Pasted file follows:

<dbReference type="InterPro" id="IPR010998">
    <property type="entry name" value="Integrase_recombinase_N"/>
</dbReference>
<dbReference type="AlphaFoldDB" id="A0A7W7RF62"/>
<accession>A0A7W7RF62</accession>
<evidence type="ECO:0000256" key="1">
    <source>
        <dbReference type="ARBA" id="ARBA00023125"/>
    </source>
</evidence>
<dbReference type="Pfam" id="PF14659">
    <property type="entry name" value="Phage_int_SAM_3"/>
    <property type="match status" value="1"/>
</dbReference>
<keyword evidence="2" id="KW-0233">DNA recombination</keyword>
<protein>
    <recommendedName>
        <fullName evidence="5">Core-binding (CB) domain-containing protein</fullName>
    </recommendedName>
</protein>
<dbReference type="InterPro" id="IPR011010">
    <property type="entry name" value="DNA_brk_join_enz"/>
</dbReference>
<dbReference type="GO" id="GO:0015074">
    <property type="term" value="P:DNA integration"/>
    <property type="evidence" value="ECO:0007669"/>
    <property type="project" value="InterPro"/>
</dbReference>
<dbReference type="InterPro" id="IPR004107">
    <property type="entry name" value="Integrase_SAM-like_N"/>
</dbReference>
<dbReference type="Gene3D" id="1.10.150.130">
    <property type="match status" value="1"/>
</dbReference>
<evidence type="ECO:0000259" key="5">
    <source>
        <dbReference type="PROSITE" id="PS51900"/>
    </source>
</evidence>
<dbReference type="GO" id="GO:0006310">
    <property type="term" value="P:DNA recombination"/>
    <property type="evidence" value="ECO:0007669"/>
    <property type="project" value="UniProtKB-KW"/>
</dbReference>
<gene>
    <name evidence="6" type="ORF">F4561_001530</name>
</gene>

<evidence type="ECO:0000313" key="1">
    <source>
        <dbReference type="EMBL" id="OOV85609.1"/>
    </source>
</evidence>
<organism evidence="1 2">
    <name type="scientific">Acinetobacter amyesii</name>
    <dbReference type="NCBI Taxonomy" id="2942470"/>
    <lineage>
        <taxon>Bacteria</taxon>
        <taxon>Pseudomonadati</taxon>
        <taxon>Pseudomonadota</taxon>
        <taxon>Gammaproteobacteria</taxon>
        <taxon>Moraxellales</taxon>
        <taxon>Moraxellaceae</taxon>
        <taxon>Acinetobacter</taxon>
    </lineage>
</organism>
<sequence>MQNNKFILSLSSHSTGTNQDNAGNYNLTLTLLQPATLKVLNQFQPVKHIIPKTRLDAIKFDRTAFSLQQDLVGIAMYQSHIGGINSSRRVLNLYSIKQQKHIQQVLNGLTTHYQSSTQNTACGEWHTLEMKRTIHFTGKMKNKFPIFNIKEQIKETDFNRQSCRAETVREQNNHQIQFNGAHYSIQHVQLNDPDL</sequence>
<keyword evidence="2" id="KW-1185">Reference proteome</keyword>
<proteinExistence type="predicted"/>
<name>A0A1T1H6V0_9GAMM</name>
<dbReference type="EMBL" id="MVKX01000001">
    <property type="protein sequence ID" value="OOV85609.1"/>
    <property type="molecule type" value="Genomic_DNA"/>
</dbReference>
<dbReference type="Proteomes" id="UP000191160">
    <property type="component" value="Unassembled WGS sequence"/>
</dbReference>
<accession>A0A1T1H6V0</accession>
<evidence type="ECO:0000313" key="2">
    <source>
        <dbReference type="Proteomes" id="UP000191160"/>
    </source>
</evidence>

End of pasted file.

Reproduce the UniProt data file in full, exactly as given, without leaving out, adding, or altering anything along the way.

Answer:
<dbReference type="InterPro" id="IPR010998">
    <property type="entry name" value="Integrase_recombinase_N"/>
</dbReference>
<dbReference type="AlphaFoldDB" id="A0A7W7RF62"/>
<accession>A0A7W7RF62</accession>
<evidence type="ECO:0000256" key="1">
    <source>
        <dbReference type="ARBA" id="ARBA00023125"/>
    </source>
</evidence>
<dbReference type="Pfam" id="PF14659">
    <property type="entry name" value="Phage_int_SAM_3"/>
    <property type="match status" value="1"/>
</dbReference>
<keyword evidence="2" id="KW-0233">DNA recombination</keyword>
<protein>
    <recommendedName>
        <fullName evidence="5">Core-binding (CB) domain-containing protein</fullName>
    </recommendedName>
</protein>
<dbReference type="InterPro" id="IPR011010">
    <property type="entry name" value="DNA_brk_join_enz"/>
</dbReference>
<dbReference type="GO" id="GO:0015074">
    <property type="term" value="P:DNA integration"/>
    <property type="evidence" value="ECO:0007669"/>
    <property type="project" value="InterPro"/>
</dbReference>
<dbReference type="InterPro" id="IPR004107">
    <property type="entry name" value="Integrase_SAM-like_N"/>
</dbReference>
<dbReference type="Gene3D" id="1.10.150.130">
    <property type="match status" value="1"/>
</dbReference>
<evidence type="ECO:0000259" key="5">
    <source>
        <dbReference type="PROSITE" id="PS51900"/>
    </source>
</evidence>
<dbReference type="GO" id="GO:0006310">
    <property type="term" value="P:DNA recombination"/>
    <property type="evidence" value="ECO:0007669"/>
    <property type="project" value="UniProtKB-KW"/>
</dbReference>
<gene>
    <name evidence="6" type="ORF">F4561_001530</name>
</gene>

<evidence type="ECO:0000313" key="1">
    <source>
        <dbReference type="EMBL" id="OOV85609.1"/>
    </source>
</evidence>
<organism evidence="1 2">
    <name type="scientific">Acinetobacter amyesii</name>
    <dbReference type="NCBI Taxonomy" id="2942470"/>
    <lineage>
        <taxon>Bacteria</taxon>
        <taxon>Pseudomonadati</taxon>
        <taxon>Pseudomonadota</taxon>
        <taxon>Gammaproteobacteria</taxon>
        <taxon>Moraxellales</taxon>
        <taxon>Moraxellaceae</taxon>
        <taxon>Acinetobacter</taxon>
    </lineage>
</organism>
<sequence>MQNNKFILSLSSHSTGTNQDNAGNYNLTLTLLQPATLKVLNQFQPVKHIIPKTRLDAIKFDRTAFSLQQDLVGIAMYQSHIGGINSSRRVLNLYSIKQQKHIQQVLNGLTTHYQSSTQNTACGEWHTLEMKRTIHFTGKMKNKFPIFNIKEQIKETDFNRQSCRAETVREQNNHQIQFNGAHYSIQHVQLNDPDL</sequence>
<keyword evidence="2" id="KW-1185">Reference proteome</keyword>
<proteinExistence type="predicted"/>
<name>A0A1T1H6V0_9GAMM</name>
<dbReference type="EMBL" id="MVKX01000001">
    <property type="protein sequence ID" value="OOV85609.1"/>
    <property type="molecule type" value="Genomic_DNA"/>
</dbReference>
<dbReference type="Proteomes" id="UP000191160">
    <property type="component" value="Unassembled WGS sequence"/>
</dbReference>
<accession>A0A1T1H6V0</accession>
<evidence type="ECO:0000313" key="2">
    <source>
        <dbReference type="Proteomes" id="UP000191160"/>
    </source>
</evidence>